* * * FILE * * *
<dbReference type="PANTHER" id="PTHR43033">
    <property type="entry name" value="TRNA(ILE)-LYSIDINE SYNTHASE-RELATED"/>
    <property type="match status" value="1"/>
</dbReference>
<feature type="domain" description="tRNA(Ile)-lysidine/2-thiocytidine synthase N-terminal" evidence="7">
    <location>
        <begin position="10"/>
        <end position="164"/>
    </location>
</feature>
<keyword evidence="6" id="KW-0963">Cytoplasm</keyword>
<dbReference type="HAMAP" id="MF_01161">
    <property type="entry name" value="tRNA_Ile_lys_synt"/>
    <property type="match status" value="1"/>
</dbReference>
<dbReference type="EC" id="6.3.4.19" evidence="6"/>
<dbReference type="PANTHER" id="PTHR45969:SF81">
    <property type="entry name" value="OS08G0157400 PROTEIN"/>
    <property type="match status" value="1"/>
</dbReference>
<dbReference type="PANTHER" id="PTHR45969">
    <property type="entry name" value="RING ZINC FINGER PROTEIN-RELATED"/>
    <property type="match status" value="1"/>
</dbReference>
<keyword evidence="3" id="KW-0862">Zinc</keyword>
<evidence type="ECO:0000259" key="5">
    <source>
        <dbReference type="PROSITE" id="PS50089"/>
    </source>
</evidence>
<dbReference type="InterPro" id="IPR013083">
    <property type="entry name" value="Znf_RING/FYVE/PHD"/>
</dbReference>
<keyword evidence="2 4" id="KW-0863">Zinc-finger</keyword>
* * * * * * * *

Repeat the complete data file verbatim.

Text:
<dbReference type="PANTHER" id="PTHR43033">
    <property type="entry name" value="TRNA(ILE)-LYSIDINE SYNTHASE-RELATED"/>
    <property type="match status" value="1"/>
</dbReference>
<feature type="domain" description="tRNA(Ile)-lysidine/2-thiocytidine synthase N-terminal" evidence="7">
    <location>
        <begin position="10"/>
        <end position="164"/>
    </location>
</feature>
<keyword evidence="6" id="KW-0963">Cytoplasm</keyword>
<dbReference type="HAMAP" id="MF_01161">
    <property type="entry name" value="tRNA_Ile_lys_synt"/>
    <property type="match status" value="1"/>
</dbReference>
<dbReference type="EC" id="6.3.4.19" evidence="6"/>
<dbReference type="PANTHER" id="PTHR45969:SF81">
    <property type="entry name" value="OS08G0157400 PROTEIN"/>
    <property type="match status" value="1"/>
</dbReference>
<dbReference type="PANTHER" id="PTHR45969">
    <property type="entry name" value="RING ZINC FINGER PROTEIN-RELATED"/>
    <property type="match status" value="1"/>
</dbReference>
<keyword evidence="3" id="KW-0862">Zinc</keyword>
<evidence type="ECO:0000259" key="5">
    <source>
        <dbReference type="PROSITE" id="PS50089"/>
    </source>
</evidence>
<dbReference type="InterPro" id="IPR013083">
    <property type="entry name" value="Znf_RING/FYVE/PHD"/>
</dbReference>
<keyword evidence="2 4" id="KW-0863">Zinc-finger</keyword>